"Elijah went before the people and said, 'How long will you waver between two opinions? If the Lord is God, follow him; but if Baal is God, follow him.'" - 1 Kings 18:21
“He has shown you, O mortal, what is good. And what does the Lord require of you? To act justly and to love mercy and to walk humbly with your God.” - Micah 6:8
What people in power often forget is that with great power comes great responsibility (I can't believe I finally got to use that line). Leaders of communities, churches, organizations, companies, and nations have a tremendous amount of influence on people. Unfortunately, although many leaders try their best to do what they believe is right, it doesn't always line up with how God calls us to live.
I know that sounds a bit trite, but I'm not talking about a "holier than thou" sense of morality. The scripture is quite clear that God designed life to flourish in a particular way. When we choose to ignore that, for the sake of power, wealth, or influence, we can safely say that that isn't the way God calls us to live. And the signs are often obvious. People, and the rest of God's creation, are oppressed, marginalized, forgotten, and killed.
Let it be no surprise then, that the prophetic office is very much alive today. The call of the Christian is the same as it was for Jake and for Moses, although admittedly much more complex. Nothing is ever as black and white as we might like it to be. But wherever there are Christians, there are those who feel the call to speak truth to power and work for God's kingdom instead of their own.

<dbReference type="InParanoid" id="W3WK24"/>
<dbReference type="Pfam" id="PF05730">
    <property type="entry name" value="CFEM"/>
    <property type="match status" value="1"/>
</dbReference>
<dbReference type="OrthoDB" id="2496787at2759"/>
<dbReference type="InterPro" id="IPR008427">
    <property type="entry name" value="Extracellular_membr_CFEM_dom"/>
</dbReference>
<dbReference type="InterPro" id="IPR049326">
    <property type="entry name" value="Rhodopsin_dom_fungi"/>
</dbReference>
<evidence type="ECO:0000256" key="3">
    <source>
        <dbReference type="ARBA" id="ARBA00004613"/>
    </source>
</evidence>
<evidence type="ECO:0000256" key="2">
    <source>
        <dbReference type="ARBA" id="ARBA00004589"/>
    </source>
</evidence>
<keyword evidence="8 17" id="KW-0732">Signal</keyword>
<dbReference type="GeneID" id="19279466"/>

We have seen a clear example of this in the United States over the past few months as certain policies have seen children forcibly taken away from their parents after fleeing to America in search of a better and safer life. Yes, they immigrated illegally, but manipulation was key in taking the children away, hoping that such consequences would deter others from crossing the border. We have even seen the Trump administration try their hand at biblical justification for these acts.
And all throughout, there have been Christian (and non-Christian) voices unabashedly calling out their own government, denouncing these acts as non-biblical, even evil, and urging their own country to read what the Bible actually says about how to treat foreigners, neighbours, and "the least of these." Leaders like Shane Claiborne, Rachel Held Evans, and Brian Zahnd, all followed the tradition of the prophets in giving their government a wake-up call and reminding them what faithfulness actually looks like.
So where does this leave us? First of all, those of us with power and influence need to remember just how easy it is to lose sight of justice, mercy, and goodness. Whatever our motives are, we may not be aware of the far-reaching consequences of our actions. But are we willing to listen to what God might be telling us through the prophets of our day? Are we willing to open our eyes to see what the rest of the world sees as obvious?
Second, all of us must remember the real possibility that God may be wanting to speak a prophetic word through us. When we see evil, oppression, marginalization, and violence, even in the name of God, we have to wrestle with the fact that God might be calling us to stand up and confront power. Sometimes that power claims to be Christian, but sometimes it doesn't. Again, it's not black and white, and it's definitely not easy.
But the stories that we read or hear never pretend like that part is easy. Jake had to turn his back on his fellow humans to protect the Na'vi. Moses had to confront his upbringing and the system that raised him, a Hebrew, as an Egyptian. It's a hard, harsh, and often lonely road. It's risky business speaking out, but we will most certainly find that it's even riskier not to.